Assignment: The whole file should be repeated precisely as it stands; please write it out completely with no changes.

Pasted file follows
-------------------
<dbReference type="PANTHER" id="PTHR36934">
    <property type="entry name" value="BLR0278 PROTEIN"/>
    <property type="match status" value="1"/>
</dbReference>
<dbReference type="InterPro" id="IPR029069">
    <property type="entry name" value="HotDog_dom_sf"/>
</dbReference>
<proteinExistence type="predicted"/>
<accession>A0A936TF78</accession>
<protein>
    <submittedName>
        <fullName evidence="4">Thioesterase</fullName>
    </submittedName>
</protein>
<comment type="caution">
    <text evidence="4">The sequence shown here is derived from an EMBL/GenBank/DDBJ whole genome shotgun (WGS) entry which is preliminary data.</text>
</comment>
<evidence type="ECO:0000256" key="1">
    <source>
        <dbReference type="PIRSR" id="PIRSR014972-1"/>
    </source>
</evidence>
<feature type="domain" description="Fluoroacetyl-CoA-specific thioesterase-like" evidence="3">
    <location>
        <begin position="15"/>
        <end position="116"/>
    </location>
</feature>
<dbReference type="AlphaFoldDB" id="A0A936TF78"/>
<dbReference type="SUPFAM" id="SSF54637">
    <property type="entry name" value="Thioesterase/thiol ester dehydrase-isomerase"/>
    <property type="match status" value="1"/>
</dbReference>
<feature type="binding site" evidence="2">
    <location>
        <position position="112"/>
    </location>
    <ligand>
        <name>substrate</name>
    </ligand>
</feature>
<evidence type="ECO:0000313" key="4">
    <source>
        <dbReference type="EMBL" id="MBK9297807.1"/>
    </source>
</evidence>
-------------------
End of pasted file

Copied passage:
<dbReference type="PANTHER" id="PTHR36934">
    <property type="entry name" value="BLR0278 PROTEIN"/>
    <property type="match status" value="1"/>
</dbReference>
<dbReference type="InterPro" id="IPR029069">
    <property type="entry name" value="HotDog_dom_sf"/>
</dbReference>
<proteinExistence type="predicted"/>
<accession>A0A936TF78</accession>
<protein>
    <submittedName>
        <fullName evidence="4">Thioesterase</fullName>
    </submittedName>
</protein>
<comment type="caution">
    <text evidence="4">The sequence shown here is derived from an EMBL/GenBank/DDBJ whole genome shotgun (WGS) entry which is preliminary data.</text>
</comment>
<evidence type="ECO:0000256" key="1">
    <source>
        <dbReference type="PIRSR" id="PIRSR014972-1"/>
    </source>
</evidence>
<feature type="domain" description="Fluoroacetyl-CoA-specific thioesterase-like" evidence="3">
    <location>
        <begin position="15"/>
        <end position="116"/>
    </location>
</feature>
<dbReference type="AlphaFoldDB" id="A0A936TF78"/>
<dbReference type="SUPFAM" id="SSF54637">
    <property type="entry name" value="Thioesterase/thiol ester dehydrase-isomerase"/>
    <property type="match status" value="1"/>
</dbReference>
<feature type="binding site" evidence="2">
    <location>
        <position position="112"/>
    </location>
    <ligand>
        <name>substrate</name>
    </ligand>
</feature>
<evidence type="ECO:0000313" key="4">
    <source>
        <dbReference type="EMBL" id="MBK9297807.1"/>
    </source>
</evidence>